Bam reports first half growth

By Sandy Guthrie23 August 2018

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Dutch contractor Bam has reported adjusted pre-tax results for the first half of the year of €57.8 million and has reconfirmed its outlook for the full year.

CEO Rob van Wingerden said, “Despite the previously announced €30 million additional cost overrun at sea lock IJmuiden, our first half result was above last year’s.

“Most of our businesses showed improved results supported by some settlements. The cash outflow for the first half of 2018 was higher than in the first half of 2017, mainly due to IJmuiden and the absence of large non-residential property divestments – our financial position remains solid.”

He said that half-way through the group’s five-year strategic period, it was not yet where it wanted to be, although it added that the company had made good progress in many areas.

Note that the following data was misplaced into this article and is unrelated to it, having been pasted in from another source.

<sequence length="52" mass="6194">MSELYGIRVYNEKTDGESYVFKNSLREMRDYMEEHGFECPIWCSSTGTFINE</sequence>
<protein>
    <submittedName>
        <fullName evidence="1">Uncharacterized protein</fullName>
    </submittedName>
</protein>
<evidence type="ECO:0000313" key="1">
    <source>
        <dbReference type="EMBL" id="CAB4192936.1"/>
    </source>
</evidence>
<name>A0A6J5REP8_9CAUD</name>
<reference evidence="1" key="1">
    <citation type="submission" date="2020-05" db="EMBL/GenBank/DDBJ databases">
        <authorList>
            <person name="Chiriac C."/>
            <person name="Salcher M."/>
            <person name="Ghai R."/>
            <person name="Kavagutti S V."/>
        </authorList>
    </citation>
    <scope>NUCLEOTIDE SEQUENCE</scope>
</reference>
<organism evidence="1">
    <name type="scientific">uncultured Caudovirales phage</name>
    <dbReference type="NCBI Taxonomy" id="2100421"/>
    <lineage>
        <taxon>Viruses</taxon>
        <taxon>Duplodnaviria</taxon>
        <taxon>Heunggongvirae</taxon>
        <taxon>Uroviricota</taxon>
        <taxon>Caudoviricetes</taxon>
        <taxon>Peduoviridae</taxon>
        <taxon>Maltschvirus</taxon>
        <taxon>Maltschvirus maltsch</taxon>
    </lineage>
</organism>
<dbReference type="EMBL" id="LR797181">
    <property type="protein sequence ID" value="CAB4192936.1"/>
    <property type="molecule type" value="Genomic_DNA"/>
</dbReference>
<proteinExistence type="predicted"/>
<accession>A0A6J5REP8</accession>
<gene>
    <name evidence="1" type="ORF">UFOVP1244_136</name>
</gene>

“As we need to further improve our performance and predictability, we will be even more selective in tendering for large projects. We are discussing with our public sector clients on ways to improve the risk and reward balance and contract conditions.

“We are also revitalising our working capital programme. Overall, we are confident that more rigorous strategy execution will enable us to deliver on our 2020 targets supported by our digital and sustainability agenda.”

Conditions in most of its markets were favourable, said van Wingerden, although challenges such as supply chain pressure remained.

“We reconfirm our outlook for full year 2018 of an adjusted result before tax margin of around 2%,” he added.

Revenue of €3.24 billion for the first half of 2018 showed growth of €125 million or 4% compared to the first half of 2017, and this was driven by civil engineering.

The adjusted result before tax for the first half rose to €57.8 million, giving a margin of 1.8% compared to the first half of 2017 when it was 1.3%. The growth was driven by construction and property where most businesses reported improved results. The margin at civil engineering was said to have been held back by the Netherlands, but partly offset by improved results in all other activities.

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